The EU’s Industrial Strategy: Blessing or Curse for Knowledge-intensive Industries?
By: Matthias Bauer
Subjects: Trade and IP
In March 2020, the European Commission published a White Paper outlining the cornerstones of a new European Industrial Strategy for a “globally competitive, green and digital Europe”. The Commission acknowledges that “Europe has always been home to industry”. It declared to be “ready to do what it takes to make sure European businesses remain fit to achieve their ambitions and cope with increasing global competition”. The updated industrial policy from May 2021 reinforces these claims, stressing the need for a “strong and well-functioning single market – while strengthening our global competitiveness through open markets and a level playing field.” From an economic point of view, such ambitions are warranted. However, if the EU is to remain attractive to internationally competitive knowledge-intensive industries in, say, ten years from now, policymakers need to embrace a more consistent and holistic approach to industrial policymaking. It requires a push for advancing the EU’s Internal Market, more ambitious trade and investment policies, and maintaining strong incentives for innovation through intellectual property rights.
Principles for industrial and technology leadership
EU Member States can only thrive economically if they remain attractive to research- and knowledge-intensive industries. Citizens and businesses can only benefit from new economic opportunities if they have access new technologies and innovative products and services. This includes offers from outside the EU. Mercantilist ideas, like “EU first” or blanket “reshoring” measures, would have an adverse effect on Europeans’ access to modern technologies, slow down the adoption of new business models, and reduce the EU’s attractiveness to foreign investment. For the EU to “lead economically and technologically” in a globalised world requires ensuring that a pro-innovation industrial strategy links up to other strategies in a synergistic manner (e.g. the EU trade strategy, Green Deal, pharmaceutical strategy, Single Market policies, the Data Governance Act, IP action plan).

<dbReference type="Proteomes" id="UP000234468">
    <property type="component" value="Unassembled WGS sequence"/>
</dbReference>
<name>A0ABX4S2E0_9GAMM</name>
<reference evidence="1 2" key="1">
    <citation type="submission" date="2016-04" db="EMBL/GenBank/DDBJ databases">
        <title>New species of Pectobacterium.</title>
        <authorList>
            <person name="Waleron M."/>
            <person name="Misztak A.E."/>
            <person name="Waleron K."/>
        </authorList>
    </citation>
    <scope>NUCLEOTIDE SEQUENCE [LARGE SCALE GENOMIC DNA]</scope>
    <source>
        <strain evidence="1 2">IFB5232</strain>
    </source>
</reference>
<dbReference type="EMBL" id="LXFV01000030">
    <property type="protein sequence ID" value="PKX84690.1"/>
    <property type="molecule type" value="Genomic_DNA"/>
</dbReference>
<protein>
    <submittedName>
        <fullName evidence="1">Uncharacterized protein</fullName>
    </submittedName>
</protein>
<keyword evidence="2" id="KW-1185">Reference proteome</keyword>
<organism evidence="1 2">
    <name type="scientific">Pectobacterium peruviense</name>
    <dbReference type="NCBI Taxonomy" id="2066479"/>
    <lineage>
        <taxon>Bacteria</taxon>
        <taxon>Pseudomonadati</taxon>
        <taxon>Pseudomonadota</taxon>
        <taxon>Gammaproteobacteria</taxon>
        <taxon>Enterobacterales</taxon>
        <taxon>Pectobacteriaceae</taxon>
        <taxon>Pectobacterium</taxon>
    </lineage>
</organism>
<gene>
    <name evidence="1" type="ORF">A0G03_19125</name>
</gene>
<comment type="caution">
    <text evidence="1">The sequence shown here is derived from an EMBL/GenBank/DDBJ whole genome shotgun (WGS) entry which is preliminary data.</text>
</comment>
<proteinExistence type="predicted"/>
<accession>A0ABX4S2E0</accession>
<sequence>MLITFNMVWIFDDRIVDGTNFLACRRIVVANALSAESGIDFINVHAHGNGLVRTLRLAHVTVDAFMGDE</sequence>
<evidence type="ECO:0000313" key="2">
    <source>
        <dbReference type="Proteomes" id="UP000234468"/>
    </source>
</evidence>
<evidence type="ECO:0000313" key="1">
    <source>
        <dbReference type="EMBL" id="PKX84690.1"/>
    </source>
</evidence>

Increasing the EU’s strategic resilience through Single Market integration
While the EU in total can be considered a top global destination of foreign direct investment (FDI), the EU still suffers from a high level of regulatory fragmentation. Market size is the key determinant of FDI as firms can expect to benefit from stronger economies of scale as well as a larger potential demand. This is important because research reveals that China and the US are outperforming most EU Member States as investment hubs. The “internal markets” of China and the US are more complete in terms of horizontal and sector-specific regulations, better allowing businesses in the US and China to scale to their potential. Also, the US is home to a much higher number of large and medium-sized SMEs than the EU, indicating that EU SMEs find it considerably harder to grow. The European Commission is aware of its “Single Market Disease” as acknowledged by Commissioner Vestager in 2020: “[o]ne of the reasons why we don’t have a Facebook and we don’t have a Tencent is that we never gave European businesses a full single market where they could scale up […].” The EU can support industrial and innovation leadership by reducing policy-induced barriers in the Single Market.
Industrial leadership with open market policies
International trade is a powerful force for technological transformation. Free trade agreements have stimulated trade, improved the quality and integrity of domestic economic and political institutions, and increased legal certainty, which are important for investments in knowledge-intensive industries. These include the protection of property rights and, more generally, the rule of law. EU businesses have experienced strong growth in patent-intensive exports. European businesses have climbed the value-added chain, particularly in major patent-intensive sectors, such as chemicals, pharmaceuticals, and motor vehicles. However, compared to China and the US, in recent years EU businesses have witnessed a relative decline of their export positions in these sectors.